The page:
EATING a sandwich in her Cork city centre office, MEP Liadh Ní Riada, of Sinn Féin, says she and her colleagues tend to keep their weight down because they’re always on the go, grabbing something to eat on the hoof when they can.
She has no time for people who claim that MEPs are on the gravy train and have ‘a grand old time in Brussels’.
“Make no mistake about it, we’re incredibly privileged to have this position. But it’s a tough position. I never see Brussels. You get on your flight which, if you’re lucky, is one flight. For me, it takes two flights and there’s a train and a car involved.
“You get into the parliament as early as possible. You’re there all day long, running and racing from meeting to meeting. I cover 3.5 miles a day just walking between meetings.”
While in Brussels, Liadh, from Baile Mhuirne in Co Cork, stays in an Air B’n’B. She has never been tempted to buy an apartment in Brussels as she doesn’t consider it home. But it’s where she spends most of the week.
“You can be getting up at 4am, catching a red-eye flight and thinking, ‘what am I doing?’ But then I think of all those people who have faith in me and to whom I have a responsibility.”
Fifty-one-year-old Liadh, the youngest of seven, was only four years of age when her renowned music composer father, Seán Ó Riada, died. Her mother died six years later. The older children reared the younger ones and Liadh says they had good neighbours and a supportive community.
Asked what drew her to politics, Liadh —who was a candidate in last year’s presidential campaign — says she still doesn’t quite see herself as a politician.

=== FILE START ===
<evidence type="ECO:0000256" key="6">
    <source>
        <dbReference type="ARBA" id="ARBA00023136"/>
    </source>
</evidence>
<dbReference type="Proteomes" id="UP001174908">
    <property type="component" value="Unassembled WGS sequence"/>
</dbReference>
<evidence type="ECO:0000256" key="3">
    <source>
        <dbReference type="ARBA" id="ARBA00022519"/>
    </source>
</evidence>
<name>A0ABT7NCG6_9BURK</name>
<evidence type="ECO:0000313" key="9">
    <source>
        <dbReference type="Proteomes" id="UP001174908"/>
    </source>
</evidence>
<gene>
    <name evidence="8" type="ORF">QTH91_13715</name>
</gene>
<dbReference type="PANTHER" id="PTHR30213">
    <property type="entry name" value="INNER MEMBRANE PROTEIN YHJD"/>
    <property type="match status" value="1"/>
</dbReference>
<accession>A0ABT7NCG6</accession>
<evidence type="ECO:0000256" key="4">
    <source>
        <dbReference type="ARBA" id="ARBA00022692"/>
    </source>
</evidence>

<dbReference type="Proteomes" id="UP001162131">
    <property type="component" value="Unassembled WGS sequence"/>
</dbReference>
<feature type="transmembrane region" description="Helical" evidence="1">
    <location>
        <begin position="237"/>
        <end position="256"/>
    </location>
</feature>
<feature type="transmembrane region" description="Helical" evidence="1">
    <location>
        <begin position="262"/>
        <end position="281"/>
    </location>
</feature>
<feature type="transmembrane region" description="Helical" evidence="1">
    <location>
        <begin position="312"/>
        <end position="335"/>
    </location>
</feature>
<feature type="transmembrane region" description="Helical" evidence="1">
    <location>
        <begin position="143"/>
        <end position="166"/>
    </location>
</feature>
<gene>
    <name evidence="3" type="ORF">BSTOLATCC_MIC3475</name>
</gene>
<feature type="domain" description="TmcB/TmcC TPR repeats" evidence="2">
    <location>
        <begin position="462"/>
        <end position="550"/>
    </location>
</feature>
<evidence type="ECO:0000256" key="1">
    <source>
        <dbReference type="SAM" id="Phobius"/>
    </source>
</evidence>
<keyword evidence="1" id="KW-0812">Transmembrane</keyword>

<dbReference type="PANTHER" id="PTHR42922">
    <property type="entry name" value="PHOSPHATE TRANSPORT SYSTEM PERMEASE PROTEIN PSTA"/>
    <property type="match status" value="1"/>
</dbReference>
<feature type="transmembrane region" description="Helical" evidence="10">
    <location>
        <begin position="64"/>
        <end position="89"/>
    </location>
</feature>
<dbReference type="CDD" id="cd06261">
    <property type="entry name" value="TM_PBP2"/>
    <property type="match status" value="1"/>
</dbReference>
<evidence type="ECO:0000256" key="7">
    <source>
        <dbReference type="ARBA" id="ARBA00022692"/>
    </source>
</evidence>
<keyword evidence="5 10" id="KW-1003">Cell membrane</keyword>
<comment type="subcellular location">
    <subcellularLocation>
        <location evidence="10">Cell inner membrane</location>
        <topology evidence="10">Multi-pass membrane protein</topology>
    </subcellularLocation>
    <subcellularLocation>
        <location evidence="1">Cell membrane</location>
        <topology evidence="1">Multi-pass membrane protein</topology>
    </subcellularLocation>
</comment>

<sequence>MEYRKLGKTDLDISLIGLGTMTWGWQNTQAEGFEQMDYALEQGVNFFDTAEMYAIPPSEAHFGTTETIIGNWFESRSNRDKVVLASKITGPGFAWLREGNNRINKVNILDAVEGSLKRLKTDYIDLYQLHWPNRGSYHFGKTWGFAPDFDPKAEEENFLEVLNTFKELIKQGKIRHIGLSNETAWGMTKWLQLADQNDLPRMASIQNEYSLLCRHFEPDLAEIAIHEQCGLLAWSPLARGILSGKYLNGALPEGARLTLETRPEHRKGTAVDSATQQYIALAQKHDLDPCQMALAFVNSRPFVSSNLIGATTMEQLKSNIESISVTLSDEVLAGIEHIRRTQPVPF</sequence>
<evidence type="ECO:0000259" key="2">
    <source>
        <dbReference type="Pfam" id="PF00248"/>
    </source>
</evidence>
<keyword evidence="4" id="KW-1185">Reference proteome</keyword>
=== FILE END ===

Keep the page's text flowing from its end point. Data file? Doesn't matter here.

“Maybe that’s because I was a late bloomer. I’d call myself an activist more than anything else. I suppose as someone growing up in Baile Mhuirne, a marginalised community, I’d always have been aware of trying to get rights for the Gaeltacht people. There were services that we should have been getting. So it would have been bubbling away in the background.”
In 2011, Liadh joined Sinn Féin as the party’s national Irish language officer. That was her first foray into politics and she chose the party “because it was a natural fit. it was and still is, in my view, the only party that is in any way serious about the Irish language”.
Asked how she sees the IRA’s campaign of violence during the Troubles, Liadh says: “Our country went through a violent conflict with very real hurt caused by the many actors involved, which also includes the British state and the many loyalist gangs that it armed and facilitated. The violence didn’t happen in a vacuum. It came about because of a complex mix of historical and socio-economic issues and injustices. Of course, we would all wish it hadn’t happened, but it did and what’s important now is to find peace and justice for victims and those who lost loved ones, and to ensure that the issues which caused it in the first place don’t arise again.
“We all have to take responsibility for what happened. That includes republicans but it also includes the British government, despite the attempts by the British Secretary of State, Karen Bradley, to claim British killings weren’t crimes, while completely glossing over the issue of collusion.”
Prior to her political career which saw her being selected as the Sinn Féin candidate for the South constituency for the 2014 European Parliament elections, Liadh worked as a television producer and director.
“For 15 to 20 years, I worked for RTÉ and TG4 and as an independent producer. I loved that job which was about meeting people and telling stories. But it was difficult to make a living out of it. It served my purpose for the time when my three daughters were quite young. I was able to stay at home and juggle work while they were at the baby stage. I was delighted to be able to afford to do that. Now, it was a struggle. There was no secure pay, but we managed.